“Redeemer Evangelical Lutheran Church, by God’s grace, is a praying community of service that receives, teaches, celebrates, and shares Christ Jesus.” That is the mission statement for Redeemer Evangelical Lutheran Church, “on top of the Bronx” in NYC. Redeemer, under the pastoral leadership of Bishop Rev. Dr. Dien Ashley Taylor and the diaconal leadership of Deaconess Raquel Rojas, was one of the congregations that participated in Dr. Schuler’s and my research now five years ago. Dr. Schuler and I following our research have maintained close connections to the LCMS congregations (Redeemer; Living Faith, Cumming, Georgia; and St. John, Wheaton, Illinois) and their called leadership, who participated in our research, for a variety of reasons. First, these congregations conduct faith formation in exemplary ways and we want to continue to be able to extol them as models from whom others can learn much. Second, the congregations bear witness to the impact of the catechumenate in congregational life and in the faith lives of the baptized who compose the congregations. To put it directly, the congregations that participated in our research are inspiring. Third, for Dr. Schuler and me these pastoral and diaconal leaders are our faith heroes. They have been investing in the good, but challenging work of faith formation for many years. Their labor for the Lord’s kingdom should not go unnoticed. Dr. Schuler and I have the easy work of promoting conversation and learning about the catechumenate. These leaders are in the faith formation trenches in their congregations and communities day in and day out. They are our faith formation heroes.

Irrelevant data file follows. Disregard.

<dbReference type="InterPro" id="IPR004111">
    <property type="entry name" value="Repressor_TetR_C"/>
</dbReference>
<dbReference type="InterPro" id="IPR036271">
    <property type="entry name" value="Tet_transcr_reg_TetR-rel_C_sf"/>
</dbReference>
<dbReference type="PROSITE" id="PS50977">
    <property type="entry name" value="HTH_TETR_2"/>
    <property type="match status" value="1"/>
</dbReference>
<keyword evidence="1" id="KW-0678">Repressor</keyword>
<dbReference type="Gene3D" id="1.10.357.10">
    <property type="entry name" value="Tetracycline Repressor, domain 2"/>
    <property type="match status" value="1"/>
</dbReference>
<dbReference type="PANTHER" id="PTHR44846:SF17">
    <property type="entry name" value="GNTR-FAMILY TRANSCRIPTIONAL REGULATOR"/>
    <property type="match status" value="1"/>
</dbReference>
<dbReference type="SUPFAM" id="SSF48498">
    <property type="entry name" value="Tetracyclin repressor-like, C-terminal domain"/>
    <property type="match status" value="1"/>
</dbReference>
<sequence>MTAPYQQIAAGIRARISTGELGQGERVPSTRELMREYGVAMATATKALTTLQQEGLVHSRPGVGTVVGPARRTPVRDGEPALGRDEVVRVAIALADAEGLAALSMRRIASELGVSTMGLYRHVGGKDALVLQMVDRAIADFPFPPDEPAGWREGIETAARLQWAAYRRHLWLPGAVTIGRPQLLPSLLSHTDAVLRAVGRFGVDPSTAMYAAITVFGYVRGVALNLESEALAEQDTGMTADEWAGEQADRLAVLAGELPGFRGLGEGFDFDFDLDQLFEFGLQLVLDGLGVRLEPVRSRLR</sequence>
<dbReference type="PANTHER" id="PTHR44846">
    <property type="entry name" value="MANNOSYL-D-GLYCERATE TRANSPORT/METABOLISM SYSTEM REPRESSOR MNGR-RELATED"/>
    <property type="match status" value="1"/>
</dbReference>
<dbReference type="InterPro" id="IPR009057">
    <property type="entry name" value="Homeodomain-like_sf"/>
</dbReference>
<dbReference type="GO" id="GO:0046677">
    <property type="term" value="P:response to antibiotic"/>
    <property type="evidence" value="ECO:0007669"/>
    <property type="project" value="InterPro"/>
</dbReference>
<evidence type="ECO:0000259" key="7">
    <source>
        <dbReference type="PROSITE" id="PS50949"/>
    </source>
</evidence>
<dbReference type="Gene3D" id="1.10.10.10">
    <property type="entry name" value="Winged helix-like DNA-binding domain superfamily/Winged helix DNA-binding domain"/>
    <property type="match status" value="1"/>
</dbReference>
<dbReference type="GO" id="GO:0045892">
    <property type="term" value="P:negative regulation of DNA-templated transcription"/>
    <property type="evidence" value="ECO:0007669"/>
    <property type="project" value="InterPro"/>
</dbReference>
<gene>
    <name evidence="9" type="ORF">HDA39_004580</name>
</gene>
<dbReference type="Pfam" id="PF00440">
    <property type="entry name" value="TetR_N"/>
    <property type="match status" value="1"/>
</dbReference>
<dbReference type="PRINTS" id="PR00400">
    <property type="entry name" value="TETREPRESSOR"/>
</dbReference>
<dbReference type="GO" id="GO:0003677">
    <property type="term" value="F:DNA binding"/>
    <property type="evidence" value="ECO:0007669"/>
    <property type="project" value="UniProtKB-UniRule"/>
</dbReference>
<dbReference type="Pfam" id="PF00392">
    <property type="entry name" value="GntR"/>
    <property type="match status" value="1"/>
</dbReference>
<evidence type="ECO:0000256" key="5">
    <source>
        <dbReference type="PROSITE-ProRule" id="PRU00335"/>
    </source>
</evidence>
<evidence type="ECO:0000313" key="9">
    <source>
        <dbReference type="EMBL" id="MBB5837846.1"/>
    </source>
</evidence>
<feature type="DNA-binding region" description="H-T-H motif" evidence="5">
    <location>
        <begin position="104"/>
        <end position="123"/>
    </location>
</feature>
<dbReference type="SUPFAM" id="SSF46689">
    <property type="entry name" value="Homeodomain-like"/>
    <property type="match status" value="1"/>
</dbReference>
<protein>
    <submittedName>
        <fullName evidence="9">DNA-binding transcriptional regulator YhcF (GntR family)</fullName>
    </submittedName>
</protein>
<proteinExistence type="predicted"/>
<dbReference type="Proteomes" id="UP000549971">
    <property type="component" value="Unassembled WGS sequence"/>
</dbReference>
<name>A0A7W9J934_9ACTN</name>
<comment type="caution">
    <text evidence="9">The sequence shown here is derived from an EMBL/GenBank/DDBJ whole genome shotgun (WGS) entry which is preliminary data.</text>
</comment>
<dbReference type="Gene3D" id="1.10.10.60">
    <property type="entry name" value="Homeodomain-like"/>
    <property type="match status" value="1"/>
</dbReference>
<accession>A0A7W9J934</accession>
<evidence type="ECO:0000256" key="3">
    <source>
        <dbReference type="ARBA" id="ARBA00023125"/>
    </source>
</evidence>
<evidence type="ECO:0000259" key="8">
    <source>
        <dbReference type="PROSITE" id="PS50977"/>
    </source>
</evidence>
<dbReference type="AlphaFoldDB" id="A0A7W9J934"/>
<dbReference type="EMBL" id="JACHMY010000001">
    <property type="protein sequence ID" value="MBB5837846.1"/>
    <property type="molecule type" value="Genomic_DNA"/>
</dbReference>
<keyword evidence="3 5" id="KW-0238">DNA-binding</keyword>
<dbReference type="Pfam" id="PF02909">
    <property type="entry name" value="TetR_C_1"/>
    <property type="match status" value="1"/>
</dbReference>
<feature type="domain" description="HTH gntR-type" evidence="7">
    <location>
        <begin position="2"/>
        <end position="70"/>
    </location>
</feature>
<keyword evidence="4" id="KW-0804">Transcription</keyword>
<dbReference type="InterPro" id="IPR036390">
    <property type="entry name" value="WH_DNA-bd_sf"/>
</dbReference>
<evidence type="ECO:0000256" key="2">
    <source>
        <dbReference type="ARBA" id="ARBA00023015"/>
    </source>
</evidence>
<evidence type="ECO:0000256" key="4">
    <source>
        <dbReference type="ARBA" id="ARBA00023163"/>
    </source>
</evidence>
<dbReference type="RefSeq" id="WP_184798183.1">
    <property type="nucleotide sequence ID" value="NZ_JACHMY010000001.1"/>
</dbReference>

For my class this past Monday it was our joy to have Bishop Taylor and Deaconess Rojas join us via Zoom. They graciously and energetically introduced us to Redeemer’s life and especially their catechumenate. Then they entertained good questions from the students regarding various aspects of Redeemer’s faith formation such as: how catechesis takes place in both their adult and youth catechumenate; how they are intentional through their catechumenate about retention of their youth; how they invite strangers to participate in Redeemer’s life and their catechumenate; how they address the desire for baptism in relation to waiting until baptisms take place at the Easter Vigil. As Dr. Taylor noted, it is helpful to put flesh and muscle on the catechumenate, so that it isn’t just some abstract concept out there. One thing he noted in the midst of concrete practices of faith formation is the need to be patiently flexible. Often what is taking place in the catechumenate needs to simmer and percolate and bake longer. And leaders need to let the Spirit lead the catechumenate where it needs to go. That’s the recipe for beauty and grace in the catechumenate and in congregational life. That’s the church “on the top of the Bronx” that receives, teaches, celebrates, and shares Christ Jesus.